Using the above relationship diagram, you can see that one country has many cities and one city has many sales, so it’s legitimate to show the country where each sales transaction took place. The `RELATED`

function is like the `VLOOKUP`

function in Excel, with the difference being that you can daisy-chain between tables provided that they are joined by the correct type of relationship.

Here, for example, is the formula to show the country for each sale:

1 2 3 4 5 6 7 |
Country = RELATED( // look up the country name from // the country table (indirectly // linked via the city table) Country[CountryName] ) |

And here’s what the final sales table might look like after adding the *Product* and *City* columns as well with the same technique:

Note that there’s a problem with sales in Cape Town, which don’t seem to belong to any country – I’ll show how to resolve this further down in this article.

## Linking Tables Together Using RELATEDTABLE

The previous calculated columns show the parent for any child; the `RELATEDTABLE`

function allows you to show the children for any parent. The difference is that whereas the `RELATED`

function will always return a single value, the `RELATEDTABLE`

function will always return a table of data.

Here’s an example to show, for each country, how many sales took place within it:

1 2 3 4 5 6 |
Number of sales = COUNTROWS( // count how many rows there are in the // table of sales for this country RELATEDTABLE(Sales) ) |

The formula would return these values in this example:

## Dealing with Blanks

If you’re a SQL programmer, you’ll be familiar with the perils of including null values in your formula since any formula which has a null value as one of its inputs tends to spit out a null value as its result. The equivalent to a null value in DAX is *BLANK*. You can test whether a column equals blank in one of two ways – either by comparing it directly with *BLANK* or by using the `ISBLANK`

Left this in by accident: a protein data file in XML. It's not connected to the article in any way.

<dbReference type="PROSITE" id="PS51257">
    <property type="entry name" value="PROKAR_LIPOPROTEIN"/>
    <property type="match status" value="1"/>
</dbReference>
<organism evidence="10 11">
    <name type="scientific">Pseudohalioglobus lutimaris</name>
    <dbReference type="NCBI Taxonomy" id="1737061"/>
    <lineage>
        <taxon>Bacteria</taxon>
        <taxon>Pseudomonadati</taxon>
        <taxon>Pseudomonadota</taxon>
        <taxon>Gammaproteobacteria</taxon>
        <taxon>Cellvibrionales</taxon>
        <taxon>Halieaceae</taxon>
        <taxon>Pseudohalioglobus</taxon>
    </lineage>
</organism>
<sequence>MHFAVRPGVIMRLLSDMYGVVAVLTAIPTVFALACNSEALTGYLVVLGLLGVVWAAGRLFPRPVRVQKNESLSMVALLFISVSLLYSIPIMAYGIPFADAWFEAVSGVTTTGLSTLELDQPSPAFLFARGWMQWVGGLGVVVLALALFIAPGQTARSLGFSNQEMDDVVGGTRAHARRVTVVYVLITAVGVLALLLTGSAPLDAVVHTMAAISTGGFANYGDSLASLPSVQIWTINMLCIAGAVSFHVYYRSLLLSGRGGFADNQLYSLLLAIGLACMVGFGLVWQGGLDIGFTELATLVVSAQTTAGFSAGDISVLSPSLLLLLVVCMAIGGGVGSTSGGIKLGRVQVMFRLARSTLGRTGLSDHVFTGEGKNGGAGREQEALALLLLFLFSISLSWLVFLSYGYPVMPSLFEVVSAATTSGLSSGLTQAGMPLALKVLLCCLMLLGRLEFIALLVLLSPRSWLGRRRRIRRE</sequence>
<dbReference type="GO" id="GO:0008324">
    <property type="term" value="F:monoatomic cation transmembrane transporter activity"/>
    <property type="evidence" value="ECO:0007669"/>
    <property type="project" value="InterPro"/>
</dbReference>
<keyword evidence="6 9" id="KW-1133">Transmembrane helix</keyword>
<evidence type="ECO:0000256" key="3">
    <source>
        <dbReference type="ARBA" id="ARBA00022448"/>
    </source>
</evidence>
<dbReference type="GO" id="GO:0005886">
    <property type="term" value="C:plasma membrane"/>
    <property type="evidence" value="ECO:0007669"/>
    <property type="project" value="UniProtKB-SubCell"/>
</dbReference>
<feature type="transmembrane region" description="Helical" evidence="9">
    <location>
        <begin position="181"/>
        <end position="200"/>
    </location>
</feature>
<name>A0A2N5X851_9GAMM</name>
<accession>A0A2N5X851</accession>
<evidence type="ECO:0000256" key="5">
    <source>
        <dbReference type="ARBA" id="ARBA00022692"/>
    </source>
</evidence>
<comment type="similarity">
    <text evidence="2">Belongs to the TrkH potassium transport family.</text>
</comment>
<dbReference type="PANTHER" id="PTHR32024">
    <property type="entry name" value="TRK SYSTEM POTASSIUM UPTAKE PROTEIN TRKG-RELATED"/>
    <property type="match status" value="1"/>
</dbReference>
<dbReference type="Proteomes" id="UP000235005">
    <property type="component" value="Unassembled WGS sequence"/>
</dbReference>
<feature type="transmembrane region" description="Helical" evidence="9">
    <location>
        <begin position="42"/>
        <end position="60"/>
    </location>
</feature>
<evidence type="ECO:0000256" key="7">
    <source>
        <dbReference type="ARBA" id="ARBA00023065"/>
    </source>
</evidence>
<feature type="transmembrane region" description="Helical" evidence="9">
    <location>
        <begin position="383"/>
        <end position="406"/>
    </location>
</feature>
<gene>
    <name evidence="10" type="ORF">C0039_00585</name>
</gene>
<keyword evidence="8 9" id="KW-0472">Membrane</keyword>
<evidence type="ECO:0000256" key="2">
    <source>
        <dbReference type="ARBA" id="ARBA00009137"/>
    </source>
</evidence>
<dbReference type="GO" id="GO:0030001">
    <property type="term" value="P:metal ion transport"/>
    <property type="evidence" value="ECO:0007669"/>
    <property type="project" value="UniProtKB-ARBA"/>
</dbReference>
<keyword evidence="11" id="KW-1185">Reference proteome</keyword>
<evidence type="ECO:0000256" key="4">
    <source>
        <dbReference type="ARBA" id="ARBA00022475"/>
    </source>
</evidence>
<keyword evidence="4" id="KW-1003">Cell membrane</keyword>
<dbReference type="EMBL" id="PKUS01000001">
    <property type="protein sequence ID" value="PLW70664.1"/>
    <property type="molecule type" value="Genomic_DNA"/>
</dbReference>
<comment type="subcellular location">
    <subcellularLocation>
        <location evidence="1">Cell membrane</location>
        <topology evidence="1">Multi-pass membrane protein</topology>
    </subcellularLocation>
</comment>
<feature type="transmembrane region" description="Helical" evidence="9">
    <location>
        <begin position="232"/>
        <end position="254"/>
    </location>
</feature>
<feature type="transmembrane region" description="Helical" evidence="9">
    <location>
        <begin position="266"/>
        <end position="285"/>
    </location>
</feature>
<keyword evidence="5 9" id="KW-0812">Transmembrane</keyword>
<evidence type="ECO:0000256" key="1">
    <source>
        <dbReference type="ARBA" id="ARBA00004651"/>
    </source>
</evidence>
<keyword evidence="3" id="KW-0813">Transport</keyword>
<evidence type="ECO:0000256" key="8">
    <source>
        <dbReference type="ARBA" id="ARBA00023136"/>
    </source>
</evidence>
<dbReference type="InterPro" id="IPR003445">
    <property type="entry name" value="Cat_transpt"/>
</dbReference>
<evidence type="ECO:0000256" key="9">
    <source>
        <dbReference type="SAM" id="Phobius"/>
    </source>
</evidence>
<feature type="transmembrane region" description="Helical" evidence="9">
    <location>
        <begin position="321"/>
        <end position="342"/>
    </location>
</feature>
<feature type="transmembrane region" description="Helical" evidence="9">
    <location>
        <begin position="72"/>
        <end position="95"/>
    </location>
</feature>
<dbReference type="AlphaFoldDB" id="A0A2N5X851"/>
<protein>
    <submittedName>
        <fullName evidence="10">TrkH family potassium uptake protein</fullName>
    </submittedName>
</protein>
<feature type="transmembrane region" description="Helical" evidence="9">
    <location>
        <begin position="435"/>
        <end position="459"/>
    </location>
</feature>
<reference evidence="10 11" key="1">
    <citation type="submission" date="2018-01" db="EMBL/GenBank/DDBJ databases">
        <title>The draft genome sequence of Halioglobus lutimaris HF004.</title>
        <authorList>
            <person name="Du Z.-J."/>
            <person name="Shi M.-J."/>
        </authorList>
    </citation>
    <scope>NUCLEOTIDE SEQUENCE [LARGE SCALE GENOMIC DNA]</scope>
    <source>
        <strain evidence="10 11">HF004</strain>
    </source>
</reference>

function.

Review the example showing the country in which each sale took place. The results show a blank next to any sale in Cape Town:

Cape Town belongs to country number 6:

There is no country number 6 in the database which has caused the problem with Cape Town:

It’s not very good database design practice, but it is a very convenient way to illustrate how blanks work. The problem is that the `RELATED`

function looks across to the country table and returns the country in which each sale takes place. For sales in Cape Town, the function can’t find a related country, and so just shows a blank.

This looks suspicious, so change it to show the message “Country not found.” One way to do this is by testing to see whether the value returned from the `RELATED`

function is a blank:

1 2 3 4 5 6 7 8 9 10 11 |
Country = IF( // if there's no country found for this sale ... RELATED(Country[CountryName]) = BLANK(), // ... show blank, or otherwise ... "Country not found", // ... show the country found RELATED(Country[CountryName]) ) |

Alternatively, you could use the ISBLANK function:

1 2 3 4 5 6 7 8 9 10 |
CountryISBLANK = IF( // if there's no country found for this sale ... ISBLANK(RELATED(Country[CountryName])), // ... show blank, or otherwise ... "Country not found", // ... show the country found RELATED(Country[CountryName]) ) |

In either case, the results are much better!

Perhaps an even better way to solve this problem is to create an intermediate column which you can then hide from view:

This will make the formula simpler since you won’t need to repeat the RELATED function. The formula for the intermediate country column above could be:

1 2 3 4 |
Intermediate country = // ... show the country found (may be blank) RELATED(Country[CountryName]) |